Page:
Laghu Vasudeva Mananam

Srikrishna Ghadiyaram srikrishna_ghadiyaram at YAHOO.COM
Fri Jan 18 14:25:09 CST 2002

On Mon, 31 Dec 2001 09:39:14 -0500, Jaldhar H. Vyas
<jaldhar at BRAINCELLS.COM> wrote:

>> I just completed Laghu Vasudeva Manana (translated into English
>> by Swami Tejomayananda of Divine Life Society).
>I don't believe we've discussed this work on the list before.  Why don't
>you write about it?
>Jaldhar H. Vyas <jaldhar at>

Hari Om !!

I took this much time to re-organize  my own thoughts that came up after
reading this book.

First off all I must say this is a very good Prakarana Grantha. Inspite of
my reading some Vedantic texts for some time, I found this book to be very
useful. The style of the book might be very appealing to many, as it is in
the form of Question-Answers. The topics are very systematically dealt
with. I would recommend this to any one who wants to make a good beginning
to understand Vedanta.

I read at first the book, "An Introduction to Advaita Vedanta Philosophy"
(translation of LVM) by Swami Tejomayananda of Divine Life Society. As
there was some confusion in my mind because of translated nomenclature, I
decided to read  another translation by Swami Tapasyananda of Ramakrishna
Math. It will be difficult for me to write my own summary. So, I resort to
reproduce a paragraph from the preface to Swami Tapasyananda's book. It is
as follows:

" Laghu Vasudevamananam is indeed a vade mecum of Advaitic metaphysics. The
analysis is thorough, neat, precise. The cause of all human misery is
traced, stage by stage, to Ajnana or ignorance. And it is underlined that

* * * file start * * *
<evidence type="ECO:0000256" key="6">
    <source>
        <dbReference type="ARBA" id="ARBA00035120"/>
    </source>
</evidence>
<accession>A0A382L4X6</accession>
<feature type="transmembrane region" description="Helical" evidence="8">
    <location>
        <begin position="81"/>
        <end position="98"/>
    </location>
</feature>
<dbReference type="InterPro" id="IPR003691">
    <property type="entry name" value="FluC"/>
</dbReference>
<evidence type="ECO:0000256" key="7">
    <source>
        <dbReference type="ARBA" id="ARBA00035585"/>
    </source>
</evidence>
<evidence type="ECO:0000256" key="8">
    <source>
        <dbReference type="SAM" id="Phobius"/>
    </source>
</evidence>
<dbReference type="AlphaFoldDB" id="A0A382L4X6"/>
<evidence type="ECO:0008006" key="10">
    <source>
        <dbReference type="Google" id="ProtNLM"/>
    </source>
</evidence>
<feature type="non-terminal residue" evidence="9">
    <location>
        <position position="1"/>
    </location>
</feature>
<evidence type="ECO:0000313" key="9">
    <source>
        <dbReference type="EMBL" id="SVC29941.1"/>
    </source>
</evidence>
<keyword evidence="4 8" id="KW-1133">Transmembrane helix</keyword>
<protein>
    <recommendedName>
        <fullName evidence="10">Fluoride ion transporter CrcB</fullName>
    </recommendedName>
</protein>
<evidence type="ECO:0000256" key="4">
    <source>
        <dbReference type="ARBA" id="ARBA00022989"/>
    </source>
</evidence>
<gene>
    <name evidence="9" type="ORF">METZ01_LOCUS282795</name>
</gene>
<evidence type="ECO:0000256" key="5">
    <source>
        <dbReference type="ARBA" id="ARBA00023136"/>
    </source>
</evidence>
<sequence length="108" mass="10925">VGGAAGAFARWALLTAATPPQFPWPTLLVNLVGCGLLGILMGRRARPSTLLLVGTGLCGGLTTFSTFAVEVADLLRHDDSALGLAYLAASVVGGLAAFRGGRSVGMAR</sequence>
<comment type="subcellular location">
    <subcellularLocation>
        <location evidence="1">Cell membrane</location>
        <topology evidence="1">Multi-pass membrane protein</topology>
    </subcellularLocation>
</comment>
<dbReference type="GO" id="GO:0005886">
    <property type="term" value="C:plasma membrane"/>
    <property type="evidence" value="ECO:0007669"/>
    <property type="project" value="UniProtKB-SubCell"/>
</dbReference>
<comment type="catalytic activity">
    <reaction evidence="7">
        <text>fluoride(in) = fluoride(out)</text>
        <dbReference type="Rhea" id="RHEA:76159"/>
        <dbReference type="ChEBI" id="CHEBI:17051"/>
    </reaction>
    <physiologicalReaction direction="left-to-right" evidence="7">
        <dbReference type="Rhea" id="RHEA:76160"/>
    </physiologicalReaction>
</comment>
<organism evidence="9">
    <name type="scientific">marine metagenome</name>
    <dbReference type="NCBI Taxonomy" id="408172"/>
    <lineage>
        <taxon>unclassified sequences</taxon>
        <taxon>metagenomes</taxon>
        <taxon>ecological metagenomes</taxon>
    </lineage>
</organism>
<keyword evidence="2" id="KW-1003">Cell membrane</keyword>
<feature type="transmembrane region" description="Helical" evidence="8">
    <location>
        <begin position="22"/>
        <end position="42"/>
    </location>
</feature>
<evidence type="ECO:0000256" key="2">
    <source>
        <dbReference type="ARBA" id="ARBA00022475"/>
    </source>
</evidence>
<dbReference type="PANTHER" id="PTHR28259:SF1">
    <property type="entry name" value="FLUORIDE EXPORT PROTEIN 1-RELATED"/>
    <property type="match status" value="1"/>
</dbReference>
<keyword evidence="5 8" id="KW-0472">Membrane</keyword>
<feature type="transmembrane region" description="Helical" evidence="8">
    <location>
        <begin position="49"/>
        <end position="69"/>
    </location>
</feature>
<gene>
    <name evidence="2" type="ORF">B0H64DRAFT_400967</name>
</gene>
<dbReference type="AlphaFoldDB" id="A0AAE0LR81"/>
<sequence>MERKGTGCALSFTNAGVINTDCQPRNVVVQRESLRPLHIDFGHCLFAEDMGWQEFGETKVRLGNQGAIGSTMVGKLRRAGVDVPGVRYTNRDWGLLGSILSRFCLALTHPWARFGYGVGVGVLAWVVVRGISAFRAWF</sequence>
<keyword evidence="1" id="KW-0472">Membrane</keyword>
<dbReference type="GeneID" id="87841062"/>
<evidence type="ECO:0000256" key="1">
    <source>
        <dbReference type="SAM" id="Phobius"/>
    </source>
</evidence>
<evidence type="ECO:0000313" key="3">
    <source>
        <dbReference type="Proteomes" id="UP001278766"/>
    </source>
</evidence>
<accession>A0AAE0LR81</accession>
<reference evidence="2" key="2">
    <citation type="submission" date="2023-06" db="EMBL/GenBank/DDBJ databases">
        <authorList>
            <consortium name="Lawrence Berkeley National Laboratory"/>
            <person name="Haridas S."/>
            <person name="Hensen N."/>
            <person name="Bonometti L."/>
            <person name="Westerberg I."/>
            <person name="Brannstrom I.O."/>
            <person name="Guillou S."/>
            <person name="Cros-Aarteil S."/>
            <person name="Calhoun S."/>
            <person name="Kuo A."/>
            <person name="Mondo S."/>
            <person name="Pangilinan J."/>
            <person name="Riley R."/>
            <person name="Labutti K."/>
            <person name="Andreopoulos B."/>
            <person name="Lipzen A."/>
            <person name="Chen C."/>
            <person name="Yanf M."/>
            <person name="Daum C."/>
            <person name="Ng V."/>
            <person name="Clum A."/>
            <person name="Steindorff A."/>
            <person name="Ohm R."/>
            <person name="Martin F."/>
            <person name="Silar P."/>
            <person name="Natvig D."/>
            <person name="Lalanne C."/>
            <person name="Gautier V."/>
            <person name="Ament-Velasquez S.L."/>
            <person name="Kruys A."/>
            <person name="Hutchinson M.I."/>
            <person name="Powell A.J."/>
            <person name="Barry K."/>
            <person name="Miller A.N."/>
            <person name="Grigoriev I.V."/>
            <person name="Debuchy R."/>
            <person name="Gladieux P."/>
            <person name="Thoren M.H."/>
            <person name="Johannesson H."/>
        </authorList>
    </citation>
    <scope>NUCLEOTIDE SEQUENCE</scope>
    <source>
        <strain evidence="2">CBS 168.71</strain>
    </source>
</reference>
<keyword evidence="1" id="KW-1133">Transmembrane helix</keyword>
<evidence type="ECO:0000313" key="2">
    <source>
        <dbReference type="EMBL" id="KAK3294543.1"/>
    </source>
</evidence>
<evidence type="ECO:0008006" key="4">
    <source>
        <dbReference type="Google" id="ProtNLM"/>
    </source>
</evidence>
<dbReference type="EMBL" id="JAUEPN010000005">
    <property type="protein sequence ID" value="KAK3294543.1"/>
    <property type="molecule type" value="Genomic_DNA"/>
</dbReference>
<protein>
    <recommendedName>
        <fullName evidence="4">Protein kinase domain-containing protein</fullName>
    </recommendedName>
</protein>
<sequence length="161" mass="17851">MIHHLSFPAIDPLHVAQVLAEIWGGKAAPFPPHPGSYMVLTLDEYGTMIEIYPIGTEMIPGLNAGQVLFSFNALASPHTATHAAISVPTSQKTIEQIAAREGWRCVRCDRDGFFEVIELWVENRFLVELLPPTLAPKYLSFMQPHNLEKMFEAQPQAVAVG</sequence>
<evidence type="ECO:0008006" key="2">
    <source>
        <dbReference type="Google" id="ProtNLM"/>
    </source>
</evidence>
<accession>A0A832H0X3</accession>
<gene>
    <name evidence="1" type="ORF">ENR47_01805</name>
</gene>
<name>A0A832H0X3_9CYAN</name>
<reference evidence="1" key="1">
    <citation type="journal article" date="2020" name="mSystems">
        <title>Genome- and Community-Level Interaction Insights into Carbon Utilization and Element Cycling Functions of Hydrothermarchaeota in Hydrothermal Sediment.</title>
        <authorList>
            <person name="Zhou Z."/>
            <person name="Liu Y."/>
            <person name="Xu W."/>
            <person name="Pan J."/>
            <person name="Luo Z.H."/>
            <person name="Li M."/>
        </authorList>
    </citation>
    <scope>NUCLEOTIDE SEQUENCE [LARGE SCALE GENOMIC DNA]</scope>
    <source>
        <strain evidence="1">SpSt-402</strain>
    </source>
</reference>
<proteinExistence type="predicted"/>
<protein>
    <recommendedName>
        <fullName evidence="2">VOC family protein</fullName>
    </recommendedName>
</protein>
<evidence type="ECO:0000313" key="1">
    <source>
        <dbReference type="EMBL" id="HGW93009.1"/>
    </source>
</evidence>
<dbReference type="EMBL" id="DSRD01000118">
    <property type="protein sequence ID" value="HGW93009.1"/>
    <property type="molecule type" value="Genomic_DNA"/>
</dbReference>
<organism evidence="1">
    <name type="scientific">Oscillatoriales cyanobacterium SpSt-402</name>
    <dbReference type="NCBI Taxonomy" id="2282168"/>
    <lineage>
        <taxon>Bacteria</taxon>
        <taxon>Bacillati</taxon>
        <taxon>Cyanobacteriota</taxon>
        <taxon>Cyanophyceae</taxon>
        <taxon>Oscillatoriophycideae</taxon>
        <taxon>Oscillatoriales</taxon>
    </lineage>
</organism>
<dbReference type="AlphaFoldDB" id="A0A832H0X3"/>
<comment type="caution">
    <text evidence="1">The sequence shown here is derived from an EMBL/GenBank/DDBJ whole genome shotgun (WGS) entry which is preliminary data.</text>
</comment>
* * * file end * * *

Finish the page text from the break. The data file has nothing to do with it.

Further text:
no word or  deed can exorcise Ajnana which vanishes in toto only when
supreme knowledge dawns. The desiderata for the seeker of knowledge are
then specified and the technique of investigation is described. The
distinction between the self and non-self, the nature of superimposition,
the nexus between Jivatman and Paramatman, the three states of
consciousness, the five sheeths, the three bodies, are all explained
clearly. How the Mahavakyas like Tat Tvam Asi are to be interpreted and how
Brahman is to be realized as Sat-chit-ananda are next elucidated. The lozic
is razor-sharp and no loose ends are left anywhere. So when the author
concludes with a challenging declaration, 'There is nothing more to be said
or heard',  we gladly nod assent."

The theme of the book can be brought forward clearly by this sentence in
the book.

"Unhappiness or misery is only accidental (Agantuka) for the Atman who is
paripurna. It is, on the other hand, not natural to the Atman. Misery has
arisen from the body, the body from Karma, Karma from attachment and hate,
attachment and hate from ego or the 'I-sense' and the 'I-sense' from lack
of discrimination and the lack of discrimination and the lack of
discrimination from ignorance. You have to destroy that ignorance by
knowledge. Knowledge will arise only through deep discriminative
cogitation. It  consists in constant contemplation that the Atman is Satya-
jnana-ananda-svarupa (truth, consciousness and bliss by nature), the world
consisting of the body and the rest is untrue and non-existent world is
superimposed on the Atman.  ......."

Well as I stand today, I still have several doubts, primarily dealing with
usage of words such as Jiva, Jivatman etc. I will post them separately.

Om Namo Narayanaya !!


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